This is a huge risk…
Nevertheless, I’m going to go out on a crazy-insanely dangerous limb and state for the record?
Developing, genetically engineering ANYTHING in science relatively similar to zombies, serial killers, werewolves…
And FREAKING VAMPIRES!!!!!!!!
Bad, bad, bad, bad-bad, thing:
[via io9] Vampire bacteria could become the ultimate antibiotic
A bacterium found in sewage water could revolutionize modern medicine. It’s basically the bacterial equivalent of a vampire, spending its time hunting other bacteria and sucking out all their nutrients. This could revolutionize antibotics and stop the rise of “super bugs.”
The bacterium in question is called Micavibrio aeruginosavorus. Scientists have known about it for a good thirty years, but it’s proven extremely difficult to study using traditional techniques. University of Virginia researchers have only just managed to decode its genome and figure out how it works, and their findings are intriguing.
Micavibrio aeruginosavorus survives by finding certain other strains of bacteria. It then attaches itself to its prey’s cell wall and begins leeching on the victim’s nutrients. That’s unusual for bacteria, most of which simply harvest nutrients from the surrounding environment. For whatever reason, that isn’t an option for this bacterium, which has to rely on finding and destroying other bacteria to live.
At least one of its preferred victims is an enemy of humans. Pseudomonas aeruginosavorus causes serious lung infections in cystic fibrosis patients. It’s early days yet, but the researchers say it would be possible to use Micavibrio aeruginosavorus against this deadly pathogen, injecting it nearby and allowing it to hunt down and destroy the infectious bacteria.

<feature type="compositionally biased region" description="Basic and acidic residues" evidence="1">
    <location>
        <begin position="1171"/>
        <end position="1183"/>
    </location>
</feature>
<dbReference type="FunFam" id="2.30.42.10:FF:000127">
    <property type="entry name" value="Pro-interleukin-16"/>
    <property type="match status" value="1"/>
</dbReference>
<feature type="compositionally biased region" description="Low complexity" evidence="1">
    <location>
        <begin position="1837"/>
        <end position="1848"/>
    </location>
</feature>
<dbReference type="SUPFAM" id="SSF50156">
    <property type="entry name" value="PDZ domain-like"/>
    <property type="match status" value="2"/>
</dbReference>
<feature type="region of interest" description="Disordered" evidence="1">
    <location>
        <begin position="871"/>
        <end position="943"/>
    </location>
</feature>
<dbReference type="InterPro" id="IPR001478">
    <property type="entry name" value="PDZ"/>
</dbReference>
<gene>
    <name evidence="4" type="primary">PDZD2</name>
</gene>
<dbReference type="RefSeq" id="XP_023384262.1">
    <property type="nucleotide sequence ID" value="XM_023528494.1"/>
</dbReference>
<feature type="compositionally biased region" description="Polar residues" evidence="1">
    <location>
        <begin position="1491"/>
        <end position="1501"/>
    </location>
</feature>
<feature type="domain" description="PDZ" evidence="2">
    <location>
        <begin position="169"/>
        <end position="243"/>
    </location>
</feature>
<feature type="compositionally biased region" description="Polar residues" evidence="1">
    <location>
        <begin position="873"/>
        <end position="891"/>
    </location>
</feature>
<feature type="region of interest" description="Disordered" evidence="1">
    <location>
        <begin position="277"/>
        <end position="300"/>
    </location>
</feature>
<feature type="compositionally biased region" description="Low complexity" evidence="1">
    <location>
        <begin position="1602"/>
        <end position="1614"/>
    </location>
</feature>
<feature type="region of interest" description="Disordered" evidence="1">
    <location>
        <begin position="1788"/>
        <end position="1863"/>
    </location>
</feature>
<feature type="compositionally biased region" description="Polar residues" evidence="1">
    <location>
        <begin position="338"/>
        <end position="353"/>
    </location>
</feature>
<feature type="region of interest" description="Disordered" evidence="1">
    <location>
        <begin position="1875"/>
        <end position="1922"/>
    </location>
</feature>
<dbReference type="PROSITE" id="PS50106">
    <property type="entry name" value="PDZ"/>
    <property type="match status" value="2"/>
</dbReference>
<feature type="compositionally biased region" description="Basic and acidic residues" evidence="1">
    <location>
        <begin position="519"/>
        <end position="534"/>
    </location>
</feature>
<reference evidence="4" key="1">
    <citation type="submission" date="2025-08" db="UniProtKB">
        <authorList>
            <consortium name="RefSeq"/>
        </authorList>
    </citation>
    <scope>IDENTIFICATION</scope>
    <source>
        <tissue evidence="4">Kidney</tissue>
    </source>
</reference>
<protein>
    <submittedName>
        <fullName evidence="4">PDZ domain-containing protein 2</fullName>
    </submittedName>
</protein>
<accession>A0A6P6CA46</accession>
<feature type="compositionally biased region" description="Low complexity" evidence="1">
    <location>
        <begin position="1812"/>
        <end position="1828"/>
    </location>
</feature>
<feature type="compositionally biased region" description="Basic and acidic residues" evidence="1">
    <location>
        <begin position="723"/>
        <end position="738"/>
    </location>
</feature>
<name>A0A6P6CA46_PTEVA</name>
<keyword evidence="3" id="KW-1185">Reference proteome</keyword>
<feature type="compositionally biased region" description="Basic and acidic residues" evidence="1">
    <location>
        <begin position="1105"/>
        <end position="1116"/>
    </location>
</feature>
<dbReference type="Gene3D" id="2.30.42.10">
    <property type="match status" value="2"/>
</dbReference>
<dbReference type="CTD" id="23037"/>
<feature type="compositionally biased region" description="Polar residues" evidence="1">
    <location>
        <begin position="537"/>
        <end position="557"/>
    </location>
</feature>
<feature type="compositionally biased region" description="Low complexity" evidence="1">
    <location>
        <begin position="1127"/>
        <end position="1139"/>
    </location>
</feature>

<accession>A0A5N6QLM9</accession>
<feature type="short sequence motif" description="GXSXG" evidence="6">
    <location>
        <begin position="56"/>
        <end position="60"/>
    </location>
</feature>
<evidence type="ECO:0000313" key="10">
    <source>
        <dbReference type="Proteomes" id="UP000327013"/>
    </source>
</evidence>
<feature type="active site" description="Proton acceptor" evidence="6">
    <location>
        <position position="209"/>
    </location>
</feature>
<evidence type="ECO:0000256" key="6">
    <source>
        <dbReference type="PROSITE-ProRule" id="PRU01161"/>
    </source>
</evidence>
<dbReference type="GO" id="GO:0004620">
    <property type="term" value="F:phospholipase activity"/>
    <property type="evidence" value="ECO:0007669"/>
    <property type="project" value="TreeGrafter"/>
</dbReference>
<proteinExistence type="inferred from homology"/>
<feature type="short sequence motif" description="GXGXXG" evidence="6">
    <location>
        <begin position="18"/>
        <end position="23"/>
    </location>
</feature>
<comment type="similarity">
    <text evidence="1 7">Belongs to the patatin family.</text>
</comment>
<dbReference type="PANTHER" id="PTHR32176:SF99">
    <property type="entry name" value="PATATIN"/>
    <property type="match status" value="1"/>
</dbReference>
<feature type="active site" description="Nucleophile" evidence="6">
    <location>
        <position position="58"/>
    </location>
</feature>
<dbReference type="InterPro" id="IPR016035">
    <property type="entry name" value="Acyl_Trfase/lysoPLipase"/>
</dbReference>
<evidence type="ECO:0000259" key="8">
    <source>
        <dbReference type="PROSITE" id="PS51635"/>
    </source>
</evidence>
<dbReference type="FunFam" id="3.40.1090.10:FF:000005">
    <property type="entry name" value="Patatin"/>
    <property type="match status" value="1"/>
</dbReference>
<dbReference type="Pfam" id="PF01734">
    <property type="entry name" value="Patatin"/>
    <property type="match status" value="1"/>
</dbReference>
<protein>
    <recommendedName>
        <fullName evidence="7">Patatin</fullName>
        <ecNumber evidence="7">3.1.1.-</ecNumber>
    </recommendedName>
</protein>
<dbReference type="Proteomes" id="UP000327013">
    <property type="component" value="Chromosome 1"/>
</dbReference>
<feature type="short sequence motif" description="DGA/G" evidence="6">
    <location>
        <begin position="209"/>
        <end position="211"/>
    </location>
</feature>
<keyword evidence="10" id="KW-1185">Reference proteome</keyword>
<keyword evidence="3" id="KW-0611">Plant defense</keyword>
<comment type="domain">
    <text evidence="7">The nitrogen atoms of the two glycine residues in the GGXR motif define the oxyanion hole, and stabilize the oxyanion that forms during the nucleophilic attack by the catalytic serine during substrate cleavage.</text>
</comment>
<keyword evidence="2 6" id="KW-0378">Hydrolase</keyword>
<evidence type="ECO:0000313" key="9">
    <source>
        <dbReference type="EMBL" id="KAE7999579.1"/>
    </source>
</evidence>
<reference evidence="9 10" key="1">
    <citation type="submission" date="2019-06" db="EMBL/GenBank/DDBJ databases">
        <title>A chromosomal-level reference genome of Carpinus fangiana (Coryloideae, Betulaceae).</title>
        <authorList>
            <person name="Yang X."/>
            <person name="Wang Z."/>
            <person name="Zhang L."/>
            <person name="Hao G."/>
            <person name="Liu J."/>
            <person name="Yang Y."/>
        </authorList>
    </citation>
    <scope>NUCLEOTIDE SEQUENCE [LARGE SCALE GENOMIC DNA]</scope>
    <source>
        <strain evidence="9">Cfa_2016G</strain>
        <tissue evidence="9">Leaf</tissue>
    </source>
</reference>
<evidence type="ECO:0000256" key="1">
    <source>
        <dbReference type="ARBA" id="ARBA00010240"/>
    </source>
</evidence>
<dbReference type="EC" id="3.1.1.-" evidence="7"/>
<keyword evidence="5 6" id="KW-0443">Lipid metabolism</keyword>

Chief researcher Martin Wu adds:
“Pathologists may eventually be able to use this bacterium to fight fire with fire, so to speak, as a bacterium that will aggressively hunt for and attack certain other bacteria that are extremely harmful to humans.
It is possible that a living antibiotic such as M. aeruginosavorus — because it so specifically targets certain pathogens — could potentially reduce our dependence on traditional antibiotics and help mitigate the drug-resistance problem we are now facing.
This vampire bacterium could well prove to be an extremely appealing alternative to common antibiotics, which work by inhibiting bacteria reproduction or breaking down their cell walls. The problem is that certain bacterial strains have developed resistance to these antibiotics, creating new breeds of so-called super bugs. Micavibrio aeruginosavorus is an intriguing alternative because bacteria can’t build up resistance to a predator in the same way they can a traditional antibiotic.
And because this bacterium only hunts a very select number of strains, it wouldn’t pose any threat to the myriad of beneficial bacteria that we rely on in our body. It also can get through difficult environments, like the viscous mucus film created by Pseudomonas aeruginosavorus, and reach its target in cases where traditional antibiotics would be significantly less effective.
Of course, the bacterium isn’t yet ready to be injected into the human body. It will likely take significant genetic engineering to get it to the point where it can hunt down the desired bacteria strains while leaving others alone. But this is potentially a huge breakthrough, and the fact that we already have the genome mapped is a very encouraging start. [Read More]
But apparently, me being of sound mind (Unlike these mad scscientists currently running amok) & body?
DON’T necessarily feel the same way.
Not at all.
[via NYTimes]These mosquitoes are genetically engineered to kill — their own children.